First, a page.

Billy's persistence in distracting the "supreme judge" from hanging the
stars representing the departed eventually gets him an opportunity to
look down at life in the normal world, albeit 15 years later.
His daughter Louise comes *bounding* onto the set; a cast member
clearly trained in classical ballet.
This was more of a photographic challenge -- to capture a rapidly moving
person, with a point-and-shoot camera from the back of the room.
I've never really gotten into the SLR thing, preferring to keep my gear
on the simple side, and after going through another recent buying and
test cycle I'm *completely* sold on the new generation of one-inch sensor
format compact cameras.
Where pushing sensitivity as high as ISO 400 on the previous small-format
sensors would have delivered an almost unusably noisy image, here I was
running between ISO 1250 and 1600 at f/5.6 or so and never shooting slower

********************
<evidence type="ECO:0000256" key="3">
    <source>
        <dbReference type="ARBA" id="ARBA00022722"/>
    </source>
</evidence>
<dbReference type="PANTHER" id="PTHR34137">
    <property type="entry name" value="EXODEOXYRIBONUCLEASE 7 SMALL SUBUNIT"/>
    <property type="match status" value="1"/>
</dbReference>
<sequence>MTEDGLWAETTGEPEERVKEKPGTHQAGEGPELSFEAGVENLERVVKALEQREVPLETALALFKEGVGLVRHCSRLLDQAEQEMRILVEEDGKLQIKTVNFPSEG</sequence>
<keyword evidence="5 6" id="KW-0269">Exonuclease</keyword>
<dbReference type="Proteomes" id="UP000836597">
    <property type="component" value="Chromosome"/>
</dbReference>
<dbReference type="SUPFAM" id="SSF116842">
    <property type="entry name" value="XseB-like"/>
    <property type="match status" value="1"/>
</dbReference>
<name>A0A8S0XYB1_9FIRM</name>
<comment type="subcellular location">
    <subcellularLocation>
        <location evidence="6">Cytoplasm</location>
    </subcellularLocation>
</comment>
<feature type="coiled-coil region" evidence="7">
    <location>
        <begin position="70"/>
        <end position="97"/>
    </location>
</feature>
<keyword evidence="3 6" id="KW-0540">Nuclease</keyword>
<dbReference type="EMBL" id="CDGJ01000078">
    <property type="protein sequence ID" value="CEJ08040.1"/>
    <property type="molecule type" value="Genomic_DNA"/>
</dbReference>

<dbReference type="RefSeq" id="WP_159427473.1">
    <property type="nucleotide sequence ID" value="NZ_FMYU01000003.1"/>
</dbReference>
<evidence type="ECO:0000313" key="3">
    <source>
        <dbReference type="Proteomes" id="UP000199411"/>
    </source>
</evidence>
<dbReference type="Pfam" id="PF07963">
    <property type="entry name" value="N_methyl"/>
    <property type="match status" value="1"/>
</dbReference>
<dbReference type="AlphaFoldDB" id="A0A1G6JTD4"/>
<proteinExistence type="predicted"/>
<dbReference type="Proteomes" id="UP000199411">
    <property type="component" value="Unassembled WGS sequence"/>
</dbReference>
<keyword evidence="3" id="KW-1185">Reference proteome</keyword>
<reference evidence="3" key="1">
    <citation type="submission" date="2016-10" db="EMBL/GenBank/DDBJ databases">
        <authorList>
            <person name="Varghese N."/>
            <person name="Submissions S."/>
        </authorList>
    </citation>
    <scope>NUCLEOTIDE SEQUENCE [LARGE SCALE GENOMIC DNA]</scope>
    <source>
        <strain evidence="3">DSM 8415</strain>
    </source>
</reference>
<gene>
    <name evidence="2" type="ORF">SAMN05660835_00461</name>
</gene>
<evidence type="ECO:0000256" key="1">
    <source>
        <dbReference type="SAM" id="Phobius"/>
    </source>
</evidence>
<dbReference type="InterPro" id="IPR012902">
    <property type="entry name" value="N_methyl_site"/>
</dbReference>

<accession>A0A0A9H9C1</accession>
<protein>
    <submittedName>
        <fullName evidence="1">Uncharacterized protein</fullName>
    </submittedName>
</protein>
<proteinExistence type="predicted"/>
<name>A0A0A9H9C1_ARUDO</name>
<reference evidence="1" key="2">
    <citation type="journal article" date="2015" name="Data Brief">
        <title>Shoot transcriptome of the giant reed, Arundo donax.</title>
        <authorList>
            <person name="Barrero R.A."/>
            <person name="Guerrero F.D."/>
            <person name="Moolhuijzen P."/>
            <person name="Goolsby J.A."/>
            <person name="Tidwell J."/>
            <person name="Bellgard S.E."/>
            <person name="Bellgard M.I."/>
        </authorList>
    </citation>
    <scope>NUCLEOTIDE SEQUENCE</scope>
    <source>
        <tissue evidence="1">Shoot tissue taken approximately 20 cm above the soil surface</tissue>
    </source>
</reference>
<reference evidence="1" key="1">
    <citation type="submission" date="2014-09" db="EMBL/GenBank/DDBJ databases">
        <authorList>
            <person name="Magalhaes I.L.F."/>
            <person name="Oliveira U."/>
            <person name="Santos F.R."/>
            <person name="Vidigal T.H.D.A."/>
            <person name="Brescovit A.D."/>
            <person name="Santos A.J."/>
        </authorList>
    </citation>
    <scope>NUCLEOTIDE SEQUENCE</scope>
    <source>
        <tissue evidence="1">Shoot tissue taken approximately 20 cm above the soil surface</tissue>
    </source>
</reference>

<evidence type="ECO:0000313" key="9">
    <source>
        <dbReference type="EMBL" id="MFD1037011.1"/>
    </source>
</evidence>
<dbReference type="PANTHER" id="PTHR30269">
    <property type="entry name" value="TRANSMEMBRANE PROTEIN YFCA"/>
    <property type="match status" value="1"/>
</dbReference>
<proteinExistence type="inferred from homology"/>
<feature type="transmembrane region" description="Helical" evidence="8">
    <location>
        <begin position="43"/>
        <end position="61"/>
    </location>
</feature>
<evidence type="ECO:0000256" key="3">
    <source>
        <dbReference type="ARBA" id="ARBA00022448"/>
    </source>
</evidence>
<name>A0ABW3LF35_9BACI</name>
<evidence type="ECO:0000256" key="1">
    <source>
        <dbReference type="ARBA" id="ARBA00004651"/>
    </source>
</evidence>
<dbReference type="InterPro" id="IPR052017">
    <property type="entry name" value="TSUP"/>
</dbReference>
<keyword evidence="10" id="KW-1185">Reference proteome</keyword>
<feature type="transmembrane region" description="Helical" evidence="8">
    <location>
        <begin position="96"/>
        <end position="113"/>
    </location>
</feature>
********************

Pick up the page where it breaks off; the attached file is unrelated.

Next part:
So I was pretty much *freezing* action on stage, which I've never been
able to do before.
To some extent I was employing my hard-learned habit of anticipating a
brief stop in movement as when to fire, but here I almost didn't need to
worry about it too much.
After catching "Louise" in mid-leap with minimal blur in the feet I
realized that I was in a whole new realm of capability.
The camera is a Canon G7x-markII, the latest generation of Canon's high end
"enthusiast" compacts and already quite a popular choice in the field.
These allow full manual control over all of the shooting parameters, which
is important in tricky lighting situations, and its vastly improved sensor
dynamics bring usable light-gathering power worlds apart from anything
I've had before.
The zoom range is a little limited, simply due to the mechanics of
compact-format optics paired with the larger sensor, but with 20 Mp per
image even small crops come out quite well after reduction and minimal
The originals have a token bit of "grain", most visible in the blue
backdrop, but not in an intrusive way and it basically vanishes
completely in processing to web-size.
I shot a little on the dark side anyway, to avoid blowing out too many
bright spots, and brought out the shadows a little in post.